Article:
As the chaos and psychodrama of the Trump administration continue to play out on the world stage, the republic is debilitated daily. In an op-ed that recently appeared in the New York Times, an anonymous senior official claims “the root of the problem is the president’s amorality.” I would dig down a little deeper.

In his introduction to Goethe’s “Faust, Philip Wayne writes of Mephistopheles that “he is the world’s most convincing portrait of Satan, and cynicism, scoffing, negation, is the key-note of his intellectuality.”

Cynicism, along with its attendant petty devices, is the key-note of Donald Trump’s lack of intellectuality. It is a destructive force. Cynicism both actuates and informs his disregard for anything — even the most cherished ideals and practices — that does not promote his own narrow interests of the moment.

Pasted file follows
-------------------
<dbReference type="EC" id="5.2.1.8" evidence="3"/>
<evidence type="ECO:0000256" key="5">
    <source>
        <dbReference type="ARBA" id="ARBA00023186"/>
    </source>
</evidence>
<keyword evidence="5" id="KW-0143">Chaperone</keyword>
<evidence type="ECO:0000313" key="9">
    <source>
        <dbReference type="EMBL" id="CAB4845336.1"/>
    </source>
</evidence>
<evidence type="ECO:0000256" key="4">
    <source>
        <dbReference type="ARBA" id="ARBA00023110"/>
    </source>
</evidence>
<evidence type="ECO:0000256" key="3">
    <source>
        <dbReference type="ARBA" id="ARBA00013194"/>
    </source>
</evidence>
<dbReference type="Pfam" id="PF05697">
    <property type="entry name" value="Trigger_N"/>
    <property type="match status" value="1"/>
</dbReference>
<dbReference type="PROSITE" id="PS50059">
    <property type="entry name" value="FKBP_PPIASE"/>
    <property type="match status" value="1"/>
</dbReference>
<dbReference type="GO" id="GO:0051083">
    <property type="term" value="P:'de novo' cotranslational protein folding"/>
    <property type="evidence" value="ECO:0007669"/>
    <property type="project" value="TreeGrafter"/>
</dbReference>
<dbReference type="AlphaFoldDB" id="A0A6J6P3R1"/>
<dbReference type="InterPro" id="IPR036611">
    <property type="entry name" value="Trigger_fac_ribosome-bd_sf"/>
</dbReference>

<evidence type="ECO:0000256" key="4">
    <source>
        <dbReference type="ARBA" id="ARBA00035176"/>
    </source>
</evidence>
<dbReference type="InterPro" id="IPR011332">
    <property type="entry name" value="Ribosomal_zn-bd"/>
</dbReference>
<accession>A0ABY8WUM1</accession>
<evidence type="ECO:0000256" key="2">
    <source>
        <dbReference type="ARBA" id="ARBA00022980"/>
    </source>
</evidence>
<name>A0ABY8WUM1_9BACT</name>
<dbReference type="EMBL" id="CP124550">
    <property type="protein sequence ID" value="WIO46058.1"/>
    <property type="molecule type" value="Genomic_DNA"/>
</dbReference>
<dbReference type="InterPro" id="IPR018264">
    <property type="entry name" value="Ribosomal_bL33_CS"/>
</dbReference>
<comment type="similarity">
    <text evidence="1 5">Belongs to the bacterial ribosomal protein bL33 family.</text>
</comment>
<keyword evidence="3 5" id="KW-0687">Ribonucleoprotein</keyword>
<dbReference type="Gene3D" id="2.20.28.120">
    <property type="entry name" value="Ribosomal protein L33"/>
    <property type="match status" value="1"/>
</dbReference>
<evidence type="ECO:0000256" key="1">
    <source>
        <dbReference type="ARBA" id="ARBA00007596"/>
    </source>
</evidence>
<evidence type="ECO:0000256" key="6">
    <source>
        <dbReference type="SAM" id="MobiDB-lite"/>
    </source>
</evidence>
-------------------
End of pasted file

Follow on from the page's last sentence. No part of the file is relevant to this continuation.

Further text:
It always bears repeating that the United States is a nation of immigrants — safe harbor for those seeking a better life, the last best hope for countless lost souls. And yet, Trump has cynically exploited the immigration issue to appeal to the worst instincts of the American body politic. His signature order is, in fact, having separated asylum seekers from their children at our southern border.

Cynicism is toxic because it ineluctably shades into nihilism, a belief that nothing has intrinsic value. Not even truth (witness Trump’s incessant lies and “fake news” recriminations). Not even human life itself.

Many have expressed outrage over the president begrudging Sen. John McCain, whose posthumous message to the American people condemned the administration’s wall-oriented immigration policy, official honor in death. But what should we expect?

And so the root rot at the root of the problem is Trump’s fundamental inhumanity. Just ask the grieving McCain family — or the scores of families still torn asunder.

Galin Elias Franklin


Comments are no longer available on this story

filed under: